Beyoncé’s new album will no longer contain the “la la la” of Kelis’ Neptunes-produced-hit “Milkshake,” after the interpolation and writing credit were removed from the song “Energy.” Now, many are questioning whether Kelis’ ego blocked her blessing.
Most artists want credit for their work, that’s understandable. But when the biggest entertainer in the world, with a cultish fan base, adds you to her collection of work and gives you credith, why are you mad over not receiving a phone call? She should have graciously said thank you, gained some new followers, driven to the studio to create new music and dropped it in a couple of weeks. Instead of leveraging the opportunity, she fumbled. Now, all she has is burnt bridges and hurt feelings.
The removal comes after Kelis took to social media last week to blast Beyoncé and Neptunes producer Pharrell Williams for using the song without speaking to her. While Pharrell holds the copyright to the song and wouldn’t have to get legal permission to use or sell it, Kelis contended that, in addition to Pharrell “swindling” her out of ownership, she still should have been contacted.
“It’s happened before, where people at least had the wherewithal to be like, ‘Yo, using your record. We understand that Pharrell totally swindled you out of your stuff, just want to get the respect.’ Because that’s what you do,” Kelis said on Instagram.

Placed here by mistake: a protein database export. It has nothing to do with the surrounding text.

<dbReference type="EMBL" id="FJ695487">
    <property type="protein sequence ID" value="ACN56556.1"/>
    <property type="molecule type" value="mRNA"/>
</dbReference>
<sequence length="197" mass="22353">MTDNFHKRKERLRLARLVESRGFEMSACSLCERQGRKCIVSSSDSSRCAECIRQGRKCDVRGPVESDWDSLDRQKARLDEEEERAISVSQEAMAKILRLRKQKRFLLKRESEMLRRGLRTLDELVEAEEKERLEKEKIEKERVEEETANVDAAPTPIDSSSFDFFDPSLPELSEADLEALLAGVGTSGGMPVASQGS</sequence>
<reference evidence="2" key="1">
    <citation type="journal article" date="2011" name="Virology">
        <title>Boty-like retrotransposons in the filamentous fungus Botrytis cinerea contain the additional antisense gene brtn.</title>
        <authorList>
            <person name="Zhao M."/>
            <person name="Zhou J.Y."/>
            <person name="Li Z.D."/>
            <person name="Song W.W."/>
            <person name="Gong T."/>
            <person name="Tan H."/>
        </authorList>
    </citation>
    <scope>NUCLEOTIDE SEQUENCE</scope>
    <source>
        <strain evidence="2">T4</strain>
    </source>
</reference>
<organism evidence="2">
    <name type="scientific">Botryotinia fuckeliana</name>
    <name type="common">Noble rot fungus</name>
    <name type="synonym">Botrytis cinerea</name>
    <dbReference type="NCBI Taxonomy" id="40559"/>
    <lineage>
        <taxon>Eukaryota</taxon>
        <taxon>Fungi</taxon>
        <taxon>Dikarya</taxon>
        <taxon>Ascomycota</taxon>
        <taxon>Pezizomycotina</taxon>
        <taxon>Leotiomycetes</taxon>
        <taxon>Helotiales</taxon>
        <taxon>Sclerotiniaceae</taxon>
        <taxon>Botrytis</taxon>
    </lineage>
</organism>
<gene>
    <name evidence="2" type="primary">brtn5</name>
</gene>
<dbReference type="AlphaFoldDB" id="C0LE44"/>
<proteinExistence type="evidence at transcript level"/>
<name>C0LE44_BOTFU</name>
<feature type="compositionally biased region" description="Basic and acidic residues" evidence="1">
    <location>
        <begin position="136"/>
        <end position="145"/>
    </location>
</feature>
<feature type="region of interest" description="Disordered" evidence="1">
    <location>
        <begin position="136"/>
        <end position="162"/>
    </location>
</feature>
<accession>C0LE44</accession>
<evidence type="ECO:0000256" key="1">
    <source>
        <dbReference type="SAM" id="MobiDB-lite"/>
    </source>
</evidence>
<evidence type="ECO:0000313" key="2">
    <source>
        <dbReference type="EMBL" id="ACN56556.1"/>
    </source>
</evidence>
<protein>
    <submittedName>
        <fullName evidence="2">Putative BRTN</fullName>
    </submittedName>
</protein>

The sample removed from “Energy” featured the “la la la” that leads up to Kelis’ famous chorus, “My milkshake brings all the boys to the yard.” Inspired by a trip that Pharrell spent clubbing in Brazil, the danceable inspiration of “Milkshake” could’ve been right at home on Beyoncé’s Renaissance , an album that pulls from decades worth of club music trends. But Kelis believes Pharrell’s slight is more than just absent-minded industry business.
“Pharrell knows better,” she said in the same Instagram video. “This is a direct hit at me. He does this stuff all the time. The reason I’m annoyed is because I know it was on purpose.”
Her beef with Pharrell goes all the way back to the singer’s first two albums. Signed to the Neptunes-owned label Star Trak Entertainment, Kelis has said she made no money at all off the sales of 1999’s Kaleidoscopeor 2001’s Wanderland.
“I was told we were going to split the whole thing 33/33/33, which we didn’t do,” Kelis told The Guardian in 2020. “Their argument is: ‘Well, you signed it.’ I’m like: ‘Yeah, I signed what I was told, and I was too young and too stupid to double-check it.’”
Despite removing the sample and the credit for Kelis as an “associated performer” on the album, Beyoncé and Pharrell have yet to comment on her accusations directly.